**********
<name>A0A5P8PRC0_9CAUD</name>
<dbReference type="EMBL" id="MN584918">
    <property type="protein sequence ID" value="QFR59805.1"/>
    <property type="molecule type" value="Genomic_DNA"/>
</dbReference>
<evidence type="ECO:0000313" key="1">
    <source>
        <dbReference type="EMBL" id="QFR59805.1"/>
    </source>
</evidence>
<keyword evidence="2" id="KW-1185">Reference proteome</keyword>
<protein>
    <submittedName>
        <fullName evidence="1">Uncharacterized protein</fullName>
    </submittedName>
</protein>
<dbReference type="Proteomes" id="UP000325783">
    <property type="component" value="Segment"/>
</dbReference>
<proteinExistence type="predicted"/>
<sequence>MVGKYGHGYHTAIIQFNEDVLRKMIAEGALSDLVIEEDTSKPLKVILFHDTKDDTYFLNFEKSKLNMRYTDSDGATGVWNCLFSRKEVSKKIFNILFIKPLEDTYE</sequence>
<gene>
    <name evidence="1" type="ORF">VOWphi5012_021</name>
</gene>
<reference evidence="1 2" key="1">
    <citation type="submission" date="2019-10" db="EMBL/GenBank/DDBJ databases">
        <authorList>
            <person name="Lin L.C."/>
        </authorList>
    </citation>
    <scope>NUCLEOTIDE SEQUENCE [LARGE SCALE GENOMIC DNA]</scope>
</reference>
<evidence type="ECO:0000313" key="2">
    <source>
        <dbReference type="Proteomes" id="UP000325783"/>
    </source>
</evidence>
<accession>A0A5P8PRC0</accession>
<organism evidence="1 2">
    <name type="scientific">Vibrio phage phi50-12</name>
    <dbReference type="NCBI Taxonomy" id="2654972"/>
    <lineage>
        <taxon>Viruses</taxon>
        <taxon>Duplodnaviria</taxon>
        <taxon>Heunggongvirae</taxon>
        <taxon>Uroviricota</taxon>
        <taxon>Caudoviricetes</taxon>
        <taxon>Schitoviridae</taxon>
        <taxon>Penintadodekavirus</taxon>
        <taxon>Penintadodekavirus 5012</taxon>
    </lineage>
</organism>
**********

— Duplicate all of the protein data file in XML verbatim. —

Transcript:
<name>A0A5P8PRC0_9CAUD</name>
<dbReference type="EMBL" id="MN584918">
    <property type="protein sequence ID" value="QFR59805.1"/>
    <property type="molecule type" value="Genomic_DNA"/>
</dbReference>
<evidence type="ECO:0000313" key="1">
    <source>
        <dbReference type="EMBL" id="QFR59805.1"/>
    </source>
</evidence>
<keyword evidence="2" id="KW-1185">Reference proteome</keyword>
<protein>
    <submittedName>
        <fullName evidence="1">Uncharacterized protein</fullName>
    </submittedName>
</protein>
<dbReference type="Proteomes" id="UP000325783">
    <property type="component" value="Segment"/>
</dbReference>
<proteinExistence type="predicted"/>
<sequence>MVGKYGHGYHTAIIQFNEDVLRKMIAEGALSDLVIEEDTSKPLKVILFHDTKDDTYFLNFEKSKLNMRYTDSDGATGVWNCLFSRKEVSKKIFNILFIKPLEDTYE</sequence>
<gene>
    <name evidence="1" type="ORF">VOWphi5012_021</name>
</gene>
<reference evidence="1 2" key="1">
    <citation type="submission" date="2019-10" db="EMBL/GenBank/DDBJ databases">
        <authorList>
            <person name="Lin L.C."/>
        </authorList>
    </citation>
    <scope>NUCLEOTIDE SEQUENCE [LARGE SCALE GENOMIC DNA]</scope>
</reference>
<evidence type="ECO:0000313" key="2">
    <source>
        <dbReference type="Proteomes" id="UP000325783"/>
    </source>
</evidence>
<accession>A0A5P8PRC0</accession>
<organism evidence="1 2">
    <name type="scientific">Vibrio phage phi50-12</name>
    <dbReference type="NCBI Taxonomy" id="2654972"/>
    <lineage>
        <taxon>Viruses</taxon>
        <taxon>Duplodnaviria</taxon>
        <taxon>Heunggongvirae</taxon>
        <taxon>Uroviricota</taxon>
        <taxon>Caudoviricetes</taxon>
        <taxon>Schitoviridae</taxon>
        <taxon>Penintadodekavirus</taxon>
        <taxon>Penintadodekavirus 5012</taxon>
    </lineage>
</organism>